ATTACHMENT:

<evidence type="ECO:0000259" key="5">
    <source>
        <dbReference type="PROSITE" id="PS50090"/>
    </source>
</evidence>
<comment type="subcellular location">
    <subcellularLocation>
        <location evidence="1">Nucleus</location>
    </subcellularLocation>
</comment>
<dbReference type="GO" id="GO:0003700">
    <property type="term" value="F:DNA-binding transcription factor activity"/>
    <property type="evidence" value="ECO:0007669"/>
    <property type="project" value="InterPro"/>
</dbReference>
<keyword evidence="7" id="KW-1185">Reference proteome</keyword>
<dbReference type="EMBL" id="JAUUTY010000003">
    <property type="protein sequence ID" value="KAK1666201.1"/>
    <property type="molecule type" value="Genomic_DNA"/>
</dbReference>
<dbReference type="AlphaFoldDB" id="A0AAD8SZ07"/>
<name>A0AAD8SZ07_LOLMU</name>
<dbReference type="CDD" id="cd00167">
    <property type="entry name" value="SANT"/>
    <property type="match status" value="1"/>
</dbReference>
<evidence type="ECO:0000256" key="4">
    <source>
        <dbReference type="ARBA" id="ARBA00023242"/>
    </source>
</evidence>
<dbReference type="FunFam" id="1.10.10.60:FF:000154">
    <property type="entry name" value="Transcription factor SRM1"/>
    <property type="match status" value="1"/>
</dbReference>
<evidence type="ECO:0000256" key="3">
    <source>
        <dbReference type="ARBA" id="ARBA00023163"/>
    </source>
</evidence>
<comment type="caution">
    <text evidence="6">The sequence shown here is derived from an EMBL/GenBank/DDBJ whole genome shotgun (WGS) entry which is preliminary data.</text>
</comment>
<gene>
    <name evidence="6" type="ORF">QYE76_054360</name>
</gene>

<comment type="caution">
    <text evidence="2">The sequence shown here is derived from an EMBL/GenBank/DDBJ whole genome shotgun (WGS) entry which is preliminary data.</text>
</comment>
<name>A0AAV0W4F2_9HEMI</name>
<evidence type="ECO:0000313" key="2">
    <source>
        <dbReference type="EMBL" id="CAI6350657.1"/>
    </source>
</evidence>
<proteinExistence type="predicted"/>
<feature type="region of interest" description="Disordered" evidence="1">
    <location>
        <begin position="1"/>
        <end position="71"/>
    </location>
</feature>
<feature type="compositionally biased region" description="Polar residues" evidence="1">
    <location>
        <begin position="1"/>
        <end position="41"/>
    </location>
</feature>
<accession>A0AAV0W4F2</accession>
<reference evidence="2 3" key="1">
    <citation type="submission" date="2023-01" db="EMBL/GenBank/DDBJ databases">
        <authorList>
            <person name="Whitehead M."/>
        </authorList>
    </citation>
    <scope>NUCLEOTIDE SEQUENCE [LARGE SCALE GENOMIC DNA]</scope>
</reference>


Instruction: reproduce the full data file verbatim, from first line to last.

<evidence type="ECO:0000259" key="5">
    <source>
        <dbReference type="PROSITE" id="PS50090"/>
    </source>
</evidence>
<comment type="subcellular location">
    <subcellularLocation>
        <location evidence="1">Nucleus</location>
    </subcellularLocation>
</comment>
<dbReference type="GO" id="GO:0003700">
    <property type="term" value="F:DNA-binding transcription factor activity"/>
    <property type="evidence" value="ECO:0007669"/>
    <property type="project" value="InterPro"/>
</dbReference>
<keyword evidence="7" id="KW-1185">Reference proteome</keyword>
<dbReference type="EMBL" id="JAUUTY010000003">
    <property type="protein sequence ID" value="KAK1666201.1"/>
    <property type="molecule type" value="Genomic_DNA"/>
</dbReference>
<dbReference type="AlphaFoldDB" id="A0AAD8SZ07"/>
<name>A0AAD8SZ07_LOLMU</name>
<dbReference type="CDD" id="cd00167">
    <property type="entry name" value="SANT"/>
    <property type="match status" value="1"/>
</dbReference>
<evidence type="ECO:0000256" key="4">
    <source>
        <dbReference type="ARBA" id="ARBA00023242"/>
    </source>
</evidence>
<dbReference type="FunFam" id="1.10.10.60:FF:000154">
    <property type="entry name" value="Transcription factor SRM1"/>
    <property type="match status" value="1"/>
</dbReference>
<evidence type="ECO:0000256" key="3">
    <source>
        <dbReference type="ARBA" id="ARBA00023163"/>
    </source>
</evidence>
<comment type="caution">
    <text evidence="6">The sequence shown here is derived from an EMBL/GenBank/DDBJ whole genome shotgun (WGS) entry which is preliminary data.</text>
</comment>
<gene>
    <name evidence="6" type="ORF">QYE76_054360</name>
</gene>

<comment type="caution">
    <text evidence="2">The sequence shown here is derived from an EMBL/GenBank/DDBJ whole genome shotgun (WGS) entry which is preliminary data.</text>
</comment>
<name>A0AAV0W4F2_9HEMI</name>
<evidence type="ECO:0000313" key="2">
    <source>
        <dbReference type="EMBL" id="CAI6350657.1"/>
    </source>
</evidence>
<proteinExistence type="predicted"/>
<feature type="region of interest" description="Disordered" evidence="1">
    <location>
        <begin position="1"/>
        <end position="71"/>
    </location>
</feature>
<feature type="compositionally biased region" description="Polar residues" evidence="1">
    <location>
        <begin position="1"/>
        <end position="41"/>
    </location>
</feature>
<accession>A0AAV0W4F2</accession>
<reference evidence="2 3" key="1">
    <citation type="submission" date="2023-01" db="EMBL/GenBank/DDBJ databases">
        <authorList>
            <person name="Whitehead M."/>
        </authorList>
    </citation>
    <scope>NUCLEOTIDE SEQUENCE [LARGE SCALE GENOMIC DNA]</scope>
</reference>